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Clinton: Civilian surge will also be drawn down

Secretary of State Hillary Clinton said Thursday morning that the civilian surge in Afghanistan has peaked, a message that complements President Barack Obama's announcement Wednesday night that the United States will withdraw its "surge" troops from the country by next summer..

"We have now reached the height of the civilian surge," Clinton testified before the Senate Foreign Relations Committee. "Looking ahead, as the transition proceeds, we will shift our efforts from short-term stabilization projects to longer-term sustainable development that focuses on spurring growth and integrating Afghanistan into South Central Asia's economy."

The State Department and USAID have more than tripled the number of diplomats, development professionals, and other experts in Afghanistan since 2009, resulting in economic growth, less opium production, and greater educational opportunities for Afghans, she said.

"The aim of our civilian surge was to give Afghans a stake in their country's future and provide credible alternatives to extremism and insurgency -- it was not, nor was it ever designed, to solve all of Afghanistan's development challenges. Measured against these goals, and considering the obstacles we face, we are and should be encouraged by how much has been accomplished," Clinton said.

The focus going forward will be on diplomacy and supporting a reconciliation process that separates the insurgents from the terrorists, she added. Clinton promised that the United States would continue to push for the human rights and values that it has been espousing throughout the conflict.

"Any potential for peace will be subverted if women are marginalized or silenced. And the United States will not abandon our values or support a political process that undoes the social progress that has been made in the past decade," she said. "But we believe that a political solution that meets these conditions is possible."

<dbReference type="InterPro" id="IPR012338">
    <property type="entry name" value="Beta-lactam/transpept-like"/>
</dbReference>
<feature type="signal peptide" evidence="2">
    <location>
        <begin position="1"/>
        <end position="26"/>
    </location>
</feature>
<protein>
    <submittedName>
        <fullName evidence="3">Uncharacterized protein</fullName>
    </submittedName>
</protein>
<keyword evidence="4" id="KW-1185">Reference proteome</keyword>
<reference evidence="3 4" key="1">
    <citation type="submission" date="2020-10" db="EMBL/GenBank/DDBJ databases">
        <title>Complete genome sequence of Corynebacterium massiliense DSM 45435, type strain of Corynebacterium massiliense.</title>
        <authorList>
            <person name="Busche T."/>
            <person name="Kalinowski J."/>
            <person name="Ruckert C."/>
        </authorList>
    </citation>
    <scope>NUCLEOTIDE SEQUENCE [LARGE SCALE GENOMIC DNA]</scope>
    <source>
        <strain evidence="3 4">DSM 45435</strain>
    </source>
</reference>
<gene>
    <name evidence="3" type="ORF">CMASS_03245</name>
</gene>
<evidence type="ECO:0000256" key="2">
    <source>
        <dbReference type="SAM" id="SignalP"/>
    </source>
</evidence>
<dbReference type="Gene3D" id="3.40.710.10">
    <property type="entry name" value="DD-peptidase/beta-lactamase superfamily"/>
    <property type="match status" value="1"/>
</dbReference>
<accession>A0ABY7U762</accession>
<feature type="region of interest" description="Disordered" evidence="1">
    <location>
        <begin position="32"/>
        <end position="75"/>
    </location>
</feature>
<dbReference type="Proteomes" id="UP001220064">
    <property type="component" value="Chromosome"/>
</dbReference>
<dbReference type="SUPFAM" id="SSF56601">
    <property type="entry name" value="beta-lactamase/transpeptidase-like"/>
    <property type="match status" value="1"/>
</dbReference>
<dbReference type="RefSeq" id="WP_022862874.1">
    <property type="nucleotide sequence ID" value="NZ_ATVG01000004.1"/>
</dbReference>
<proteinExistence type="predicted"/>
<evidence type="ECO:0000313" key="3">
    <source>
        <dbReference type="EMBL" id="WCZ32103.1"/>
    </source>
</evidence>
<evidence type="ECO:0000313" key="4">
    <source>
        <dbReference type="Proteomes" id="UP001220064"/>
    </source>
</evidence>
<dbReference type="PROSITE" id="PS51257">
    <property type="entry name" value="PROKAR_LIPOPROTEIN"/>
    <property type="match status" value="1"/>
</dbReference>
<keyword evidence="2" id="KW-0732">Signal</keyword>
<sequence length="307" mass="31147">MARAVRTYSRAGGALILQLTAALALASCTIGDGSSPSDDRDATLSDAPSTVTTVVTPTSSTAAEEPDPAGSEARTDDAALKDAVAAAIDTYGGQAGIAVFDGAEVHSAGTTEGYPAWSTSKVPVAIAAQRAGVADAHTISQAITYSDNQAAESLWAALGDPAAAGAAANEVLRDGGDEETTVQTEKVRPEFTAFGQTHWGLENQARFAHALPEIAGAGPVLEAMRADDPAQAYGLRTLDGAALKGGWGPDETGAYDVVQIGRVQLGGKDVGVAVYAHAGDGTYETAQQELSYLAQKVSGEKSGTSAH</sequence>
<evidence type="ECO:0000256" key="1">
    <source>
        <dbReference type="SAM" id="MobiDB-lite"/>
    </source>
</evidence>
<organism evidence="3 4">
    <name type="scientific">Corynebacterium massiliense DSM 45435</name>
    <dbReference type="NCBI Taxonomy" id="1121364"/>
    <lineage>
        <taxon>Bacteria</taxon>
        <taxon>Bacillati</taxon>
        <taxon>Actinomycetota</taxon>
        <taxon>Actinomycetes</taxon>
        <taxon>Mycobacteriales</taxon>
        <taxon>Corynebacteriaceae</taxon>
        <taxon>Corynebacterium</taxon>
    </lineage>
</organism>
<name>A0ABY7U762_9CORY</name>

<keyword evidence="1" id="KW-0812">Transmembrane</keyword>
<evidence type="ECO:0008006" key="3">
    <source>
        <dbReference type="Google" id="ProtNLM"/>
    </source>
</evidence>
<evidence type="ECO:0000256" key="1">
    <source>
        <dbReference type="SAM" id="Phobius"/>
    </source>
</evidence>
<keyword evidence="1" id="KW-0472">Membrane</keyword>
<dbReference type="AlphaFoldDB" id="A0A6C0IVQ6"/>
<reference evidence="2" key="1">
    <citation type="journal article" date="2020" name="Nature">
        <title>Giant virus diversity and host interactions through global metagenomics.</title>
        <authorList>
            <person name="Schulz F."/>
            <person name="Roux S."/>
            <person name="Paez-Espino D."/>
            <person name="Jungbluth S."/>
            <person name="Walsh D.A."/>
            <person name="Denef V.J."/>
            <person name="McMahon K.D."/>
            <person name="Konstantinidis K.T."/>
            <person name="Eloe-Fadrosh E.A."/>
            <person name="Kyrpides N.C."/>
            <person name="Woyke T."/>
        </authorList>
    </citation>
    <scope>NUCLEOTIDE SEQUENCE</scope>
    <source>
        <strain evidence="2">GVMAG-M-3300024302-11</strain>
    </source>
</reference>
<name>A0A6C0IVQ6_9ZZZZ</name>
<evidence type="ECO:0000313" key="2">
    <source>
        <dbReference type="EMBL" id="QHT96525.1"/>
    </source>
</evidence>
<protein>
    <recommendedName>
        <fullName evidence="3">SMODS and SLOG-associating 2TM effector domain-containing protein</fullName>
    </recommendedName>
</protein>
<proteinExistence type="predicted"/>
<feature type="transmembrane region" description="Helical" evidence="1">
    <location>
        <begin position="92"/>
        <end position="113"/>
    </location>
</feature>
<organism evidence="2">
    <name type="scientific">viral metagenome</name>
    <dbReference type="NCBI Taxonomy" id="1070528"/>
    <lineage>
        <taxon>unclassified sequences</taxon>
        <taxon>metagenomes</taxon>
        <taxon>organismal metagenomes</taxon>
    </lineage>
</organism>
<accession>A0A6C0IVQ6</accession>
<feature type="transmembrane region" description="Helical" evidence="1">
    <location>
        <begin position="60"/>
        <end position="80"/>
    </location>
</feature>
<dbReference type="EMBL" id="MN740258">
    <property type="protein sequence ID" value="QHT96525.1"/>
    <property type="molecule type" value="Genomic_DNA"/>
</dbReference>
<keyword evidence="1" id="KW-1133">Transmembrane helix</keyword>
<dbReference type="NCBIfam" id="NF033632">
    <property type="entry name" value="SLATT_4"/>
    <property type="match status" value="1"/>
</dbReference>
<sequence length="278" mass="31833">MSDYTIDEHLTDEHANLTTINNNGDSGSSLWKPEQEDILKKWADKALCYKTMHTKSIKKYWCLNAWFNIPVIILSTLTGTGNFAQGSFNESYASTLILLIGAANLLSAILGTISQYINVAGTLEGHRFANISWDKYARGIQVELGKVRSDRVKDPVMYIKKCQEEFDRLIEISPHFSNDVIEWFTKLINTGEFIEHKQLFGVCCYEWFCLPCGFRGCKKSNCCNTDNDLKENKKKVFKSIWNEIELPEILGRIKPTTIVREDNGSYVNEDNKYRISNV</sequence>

She did not give details about how the structure or size of the civilian surge would change as U.S. forces begin to withdraw.

As part of the drive for a political solution,  the "core group" of the United States, Afghanistan, and Pakistan will meet for the third time next week, Clinton announced. The lead U.S. official in this effort is Special Representative Marc Grossman.

Clinton called on Pakistan to be an active player in the reconciliation process, and to improve its bilateral relationship with Afghanistan. Clinton also made the fiscal argument for civilian power, noting that "an entire year of civilian assistance in Afghanistan costs Americans the same amount as just 10 days of military operations."

Committee chairman John Kerry (D-MA) opened the hearing with a full throated endorsement of Obama's plan to withdraw 10,000 troops from Afghanistan this year and the remainder of the 33,000 surge troops by next summer.

"Because of the gains made in Afghanistan and in the intervening months, I believe it was from a position of strength that the president was able to lay out the next phase of our Afghan strategy," he said, echoing Obama's remarks nearly verbatim.

Kerry called the drawdown plan "significant" and portrayed it as a way to reap the benefits of the surge.

"If you really stop and think about it, we have met our major goals in Afghanistan as articulated by the president," he said. "We have come to the point where this mission can transition."

Kerry also warned Clinton that Congress was growing more and more disillusioned with the U.S. investment in Pakistan, even as Pakistan has increasingly become the center of gravity in the battle against al Qaeda.

"In many ways, the Afghanistan war is a sideshow to the main event next door," Kerry said. "Every senator is asking questions about this relationship and the appropriations people are particularly troubled as they try to figure out what's real in this relationship."

Kerry's GOP counterpart, Sen. Richard Lugar (R-IN), called for more details from the administration and a realistic definition of success in Afghanistan.

"Troop withdrawals are warranted at this stage, but... our president should put forward a plan that focuses on more narrow goals for Afghanistan based on vital national interests and a more sober analysis of what can be achieved," Lugar said.

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Obama team: There hasn’t been a terrorist threat from Afghanistan “for the past seven or eight years”

One of the most prominent, remaining Obama administration justifications for continuing the war in Afghanistan is the need to squash the threat of attacks on the U.S. But top administration officials don't believe there has been a terrorist threat coming from Afghanistan since at least 2004.